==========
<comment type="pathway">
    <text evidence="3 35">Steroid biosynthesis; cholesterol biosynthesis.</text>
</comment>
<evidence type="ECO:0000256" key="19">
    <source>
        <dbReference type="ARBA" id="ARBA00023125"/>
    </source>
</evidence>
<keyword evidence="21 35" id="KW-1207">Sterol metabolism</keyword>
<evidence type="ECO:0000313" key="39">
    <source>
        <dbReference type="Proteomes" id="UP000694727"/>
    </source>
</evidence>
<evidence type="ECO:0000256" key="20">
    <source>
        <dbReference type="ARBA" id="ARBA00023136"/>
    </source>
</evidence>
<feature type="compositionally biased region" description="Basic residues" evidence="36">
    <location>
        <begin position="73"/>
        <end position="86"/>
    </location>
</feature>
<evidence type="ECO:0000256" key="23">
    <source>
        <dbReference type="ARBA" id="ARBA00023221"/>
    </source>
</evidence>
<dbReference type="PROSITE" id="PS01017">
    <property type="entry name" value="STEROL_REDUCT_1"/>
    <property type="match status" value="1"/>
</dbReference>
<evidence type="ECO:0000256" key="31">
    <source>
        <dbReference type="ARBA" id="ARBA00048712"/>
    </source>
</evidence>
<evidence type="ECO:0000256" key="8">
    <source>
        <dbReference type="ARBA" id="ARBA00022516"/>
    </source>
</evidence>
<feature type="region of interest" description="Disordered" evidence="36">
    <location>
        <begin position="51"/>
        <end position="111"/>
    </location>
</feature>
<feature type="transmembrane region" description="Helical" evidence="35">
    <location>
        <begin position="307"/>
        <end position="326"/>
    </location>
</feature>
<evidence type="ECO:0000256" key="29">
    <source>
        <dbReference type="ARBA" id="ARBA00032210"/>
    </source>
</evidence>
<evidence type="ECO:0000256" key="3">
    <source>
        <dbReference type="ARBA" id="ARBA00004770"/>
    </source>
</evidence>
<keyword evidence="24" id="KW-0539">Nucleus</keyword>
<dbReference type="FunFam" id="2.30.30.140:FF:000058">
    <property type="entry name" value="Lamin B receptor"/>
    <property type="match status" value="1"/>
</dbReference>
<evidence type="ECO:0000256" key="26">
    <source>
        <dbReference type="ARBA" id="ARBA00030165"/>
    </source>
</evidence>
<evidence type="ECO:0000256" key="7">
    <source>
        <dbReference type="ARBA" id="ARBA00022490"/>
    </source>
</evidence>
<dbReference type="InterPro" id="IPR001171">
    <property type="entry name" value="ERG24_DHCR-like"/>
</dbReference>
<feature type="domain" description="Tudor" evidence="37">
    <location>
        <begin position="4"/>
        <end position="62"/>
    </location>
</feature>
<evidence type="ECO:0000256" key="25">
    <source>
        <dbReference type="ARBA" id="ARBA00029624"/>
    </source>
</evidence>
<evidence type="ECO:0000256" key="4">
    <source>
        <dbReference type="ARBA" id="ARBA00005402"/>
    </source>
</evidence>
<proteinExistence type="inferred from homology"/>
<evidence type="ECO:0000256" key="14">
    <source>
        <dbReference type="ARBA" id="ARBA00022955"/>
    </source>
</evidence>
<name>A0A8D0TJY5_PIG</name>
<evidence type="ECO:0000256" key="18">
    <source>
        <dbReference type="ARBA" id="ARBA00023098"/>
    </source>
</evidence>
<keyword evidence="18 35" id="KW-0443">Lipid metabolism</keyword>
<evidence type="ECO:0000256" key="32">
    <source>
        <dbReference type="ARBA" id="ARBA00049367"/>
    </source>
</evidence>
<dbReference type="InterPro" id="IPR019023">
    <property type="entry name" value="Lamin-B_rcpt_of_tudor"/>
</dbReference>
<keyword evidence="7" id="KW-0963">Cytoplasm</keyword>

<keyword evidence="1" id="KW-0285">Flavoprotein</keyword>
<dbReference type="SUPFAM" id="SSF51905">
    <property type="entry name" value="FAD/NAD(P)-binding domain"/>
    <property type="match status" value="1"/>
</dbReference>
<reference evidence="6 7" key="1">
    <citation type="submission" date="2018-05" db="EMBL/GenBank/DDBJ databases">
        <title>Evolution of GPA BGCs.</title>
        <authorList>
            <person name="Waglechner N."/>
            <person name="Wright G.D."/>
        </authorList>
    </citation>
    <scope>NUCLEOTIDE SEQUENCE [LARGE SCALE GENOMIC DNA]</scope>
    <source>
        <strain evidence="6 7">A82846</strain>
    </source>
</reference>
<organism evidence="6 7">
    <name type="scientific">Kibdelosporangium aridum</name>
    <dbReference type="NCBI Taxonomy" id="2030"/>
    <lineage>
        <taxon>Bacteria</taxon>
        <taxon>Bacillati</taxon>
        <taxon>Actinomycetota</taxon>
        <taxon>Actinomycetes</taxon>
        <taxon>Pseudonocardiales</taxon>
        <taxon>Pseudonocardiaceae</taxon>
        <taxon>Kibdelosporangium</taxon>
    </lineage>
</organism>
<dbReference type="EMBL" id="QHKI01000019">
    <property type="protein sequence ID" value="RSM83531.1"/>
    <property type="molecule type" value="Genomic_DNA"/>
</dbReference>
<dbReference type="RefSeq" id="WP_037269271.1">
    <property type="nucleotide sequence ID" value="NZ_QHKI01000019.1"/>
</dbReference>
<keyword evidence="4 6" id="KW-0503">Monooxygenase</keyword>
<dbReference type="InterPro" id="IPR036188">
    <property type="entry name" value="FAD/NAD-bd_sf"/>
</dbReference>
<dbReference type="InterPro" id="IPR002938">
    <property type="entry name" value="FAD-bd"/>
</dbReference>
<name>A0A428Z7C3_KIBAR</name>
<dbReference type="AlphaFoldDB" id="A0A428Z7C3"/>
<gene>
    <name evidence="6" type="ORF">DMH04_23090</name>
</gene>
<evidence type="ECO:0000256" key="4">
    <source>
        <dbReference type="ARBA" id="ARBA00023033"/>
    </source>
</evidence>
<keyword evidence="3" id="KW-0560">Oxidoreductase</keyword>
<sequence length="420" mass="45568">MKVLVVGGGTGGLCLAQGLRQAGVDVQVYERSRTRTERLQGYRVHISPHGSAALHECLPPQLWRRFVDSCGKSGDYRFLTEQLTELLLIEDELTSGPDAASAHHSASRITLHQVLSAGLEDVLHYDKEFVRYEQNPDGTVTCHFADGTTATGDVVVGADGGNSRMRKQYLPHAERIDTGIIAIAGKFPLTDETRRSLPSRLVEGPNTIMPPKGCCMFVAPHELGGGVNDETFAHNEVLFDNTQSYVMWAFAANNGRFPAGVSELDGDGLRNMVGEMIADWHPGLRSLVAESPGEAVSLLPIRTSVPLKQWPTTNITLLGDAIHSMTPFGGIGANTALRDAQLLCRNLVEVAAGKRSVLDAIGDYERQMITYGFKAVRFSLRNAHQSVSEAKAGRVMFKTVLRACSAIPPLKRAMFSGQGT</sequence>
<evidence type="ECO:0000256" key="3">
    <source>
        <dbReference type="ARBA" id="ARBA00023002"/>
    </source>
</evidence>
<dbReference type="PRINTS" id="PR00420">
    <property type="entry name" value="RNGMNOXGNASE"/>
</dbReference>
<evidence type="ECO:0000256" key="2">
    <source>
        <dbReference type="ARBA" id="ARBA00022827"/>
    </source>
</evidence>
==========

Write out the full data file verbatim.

<comment type="pathway">
    <text evidence="3 35">Steroid biosynthesis; cholesterol biosynthesis.</text>
</comment>
<evidence type="ECO:0000256" key="19">
    <source>
        <dbReference type="ARBA" id="ARBA00023125"/>
    </source>
</evidence>
<keyword evidence="21 35" id="KW-1207">Sterol metabolism</keyword>
<evidence type="ECO:0000313" key="39">
    <source>
        <dbReference type="Proteomes" id="UP000694727"/>
    </source>
</evidence>
<evidence type="ECO:0000256" key="20">
    <source>
        <dbReference type="ARBA" id="ARBA00023136"/>
    </source>
</evidence>
<feature type="compositionally biased region" description="Basic residues" evidence="36">
    <location>
        <begin position="73"/>
        <end position="86"/>
    </location>
</feature>
<evidence type="ECO:0000256" key="23">
    <source>
        <dbReference type="ARBA" id="ARBA00023221"/>
    </source>
</evidence>
<dbReference type="PROSITE" id="PS01017">
    <property type="entry name" value="STEROL_REDUCT_1"/>
    <property type="match status" value="1"/>
</dbReference>
<evidence type="ECO:0000256" key="31">
    <source>
        <dbReference type="ARBA" id="ARBA00048712"/>
    </source>
</evidence>
<evidence type="ECO:0000256" key="8">
    <source>
        <dbReference type="ARBA" id="ARBA00022516"/>
    </source>
</evidence>
<feature type="region of interest" description="Disordered" evidence="36">
    <location>
        <begin position="51"/>
        <end position="111"/>
    </location>
</feature>
<feature type="transmembrane region" description="Helical" evidence="35">
    <location>
        <begin position="307"/>
        <end position="326"/>
    </location>
</feature>
<evidence type="ECO:0000256" key="29">
    <source>
        <dbReference type="ARBA" id="ARBA00032210"/>
    </source>
</evidence>
<evidence type="ECO:0000256" key="3">
    <source>
        <dbReference type="ARBA" id="ARBA00004770"/>
    </source>
</evidence>
<keyword evidence="24" id="KW-0539">Nucleus</keyword>
<dbReference type="FunFam" id="2.30.30.140:FF:000058">
    <property type="entry name" value="Lamin B receptor"/>
    <property type="match status" value="1"/>
</dbReference>
<evidence type="ECO:0000256" key="26">
    <source>
        <dbReference type="ARBA" id="ARBA00030165"/>
    </source>
</evidence>
<evidence type="ECO:0000256" key="7">
    <source>
        <dbReference type="ARBA" id="ARBA00022490"/>
    </source>
</evidence>
<dbReference type="InterPro" id="IPR001171">
    <property type="entry name" value="ERG24_DHCR-like"/>
</dbReference>
<feature type="domain" description="Tudor" evidence="37">
    <location>
        <begin position="4"/>
        <end position="62"/>
    </location>
</feature>
<evidence type="ECO:0000256" key="25">
    <source>
        <dbReference type="ARBA" id="ARBA00029624"/>
    </source>
</evidence>
<evidence type="ECO:0000256" key="4">
    <source>
        <dbReference type="ARBA" id="ARBA00005402"/>
    </source>
</evidence>
<proteinExistence type="inferred from homology"/>
<evidence type="ECO:0000256" key="14">
    <source>
        <dbReference type="ARBA" id="ARBA00022955"/>
    </source>
</evidence>
<name>A0A8D0TJY5_PIG</name>
<evidence type="ECO:0000256" key="18">
    <source>
        <dbReference type="ARBA" id="ARBA00023098"/>
    </source>
</evidence>
<keyword evidence="18 35" id="KW-0443">Lipid metabolism</keyword>
<evidence type="ECO:0000256" key="32">
    <source>
        <dbReference type="ARBA" id="ARBA00049367"/>
    </source>
</evidence>
<dbReference type="InterPro" id="IPR019023">
    <property type="entry name" value="Lamin-B_rcpt_of_tudor"/>
</dbReference>
<keyword evidence="7" id="KW-0963">Cytoplasm</keyword>

<keyword evidence="1" id="KW-0285">Flavoprotein</keyword>
<dbReference type="SUPFAM" id="SSF51905">
    <property type="entry name" value="FAD/NAD(P)-binding domain"/>
    <property type="match status" value="1"/>
</dbReference>
<reference evidence="6 7" key="1">
    <citation type="submission" date="2018-05" db="EMBL/GenBank/DDBJ databases">
        <title>Evolution of GPA BGCs.</title>
        <authorList>
            <person name="Waglechner N."/>
            <person name="Wright G.D."/>
        </authorList>
    </citation>
    <scope>NUCLEOTIDE SEQUENCE [LARGE SCALE GENOMIC DNA]</scope>
    <source>
        <strain evidence="6 7">A82846</strain>
    </source>
</reference>
<organism evidence="6 7">
    <name type="scientific">Kibdelosporangium aridum</name>
    <dbReference type="NCBI Taxonomy" id="2030"/>
    <lineage>
        <taxon>Bacteria</taxon>
        <taxon>Bacillati</taxon>
        <taxon>Actinomycetota</taxon>
        <taxon>Actinomycetes</taxon>
        <taxon>Pseudonocardiales</taxon>
        <taxon>Pseudonocardiaceae</taxon>
        <taxon>Kibdelosporangium</taxon>
    </lineage>
</organism>
<dbReference type="EMBL" id="QHKI01000019">
    <property type="protein sequence ID" value="RSM83531.1"/>
    <property type="molecule type" value="Genomic_DNA"/>
</dbReference>
<dbReference type="RefSeq" id="WP_037269271.1">
    <property type="nucleotide sequence ID" value="NZ_QHKI01000019.1"/>
</dbReference>
<keyword evidence="4 6" id="KW-0503">Monooxygenase</keyword>
<dbReference type="InterPro" id="IPR036188">
    <property type="entry name" value="FAD/NAD-bd_sf"/>
</dbReference>
<dbReference type="InterPro" id="IPR002938">
    <property type="entry name" value="FAD-bd"/>
</dbReference>
<name>A0A428Z7C3_KIBAR</name>
<dbReference type="AlphaFoldDB" id="A0A428Z7C3"/>
<gene>
    <name evidence="6" type="ORF">DMH04_23090</name>
</gene>
<evidence type="ECO:0000256" key="4">
    <source>
        <dbReference type="ARBA" id="ARBA00023033"/>
    </source>
</evidence>
<keyword evidence="3" id="KW-0560">Oxidoreductase</keyword>
<sequence length="420" mass="45568">MKVLVVGGGTGGLCLAQGLRQAGVDVQVYERSRTRTERLQGYRVHISPHGSAALHECLPPQLWRRFVDSCGKSGDYRFLTEQLTELLLIEDELTSGPDAASAHHSASRITLHQVLSAGLEDVLHYDKEFVRYEQNPDGTVTCHFADGTTATGDVVVGADGGNSRMRKQYLPHAERIDTGIIAIAGKFPLTDETRRSLPSRLVEGPNTIMPPKGCCMFVAPHELGGGVNDETFAHNEVLFDNTQSYVMWAFAANNGRFPAGVSELDGDGLRNMVGEMIADWHPGLRSLVAESPGEAVSLLPIRTSVPLKQWPTTNITLLGDAIHSMTPFGGIGANTALRDAQLLCRNLVEVAAGKRSVLDAIGDYERQMITYGFKAVRFSLRNAHQSVSEAKAGRVMFKTVLRACSAIPPLKRAMFSGQGT</sequence>
<evidence type="ECO:0000256" key="3">
    <source>
        <dbReference type="ARBA" id="ARBA00023002"/>
    </source>
</evidence>
<dbReference type="PRINTS" id="PR00420">
    <property type="entry name" value="RNGMNOXGNASE"/>
</dbReference>
<evidence type="ECO:0000256" key="2">
    <source>
        <dbReference type="ARBA" id="ARBA00022827"/>
    </source>
</evidence>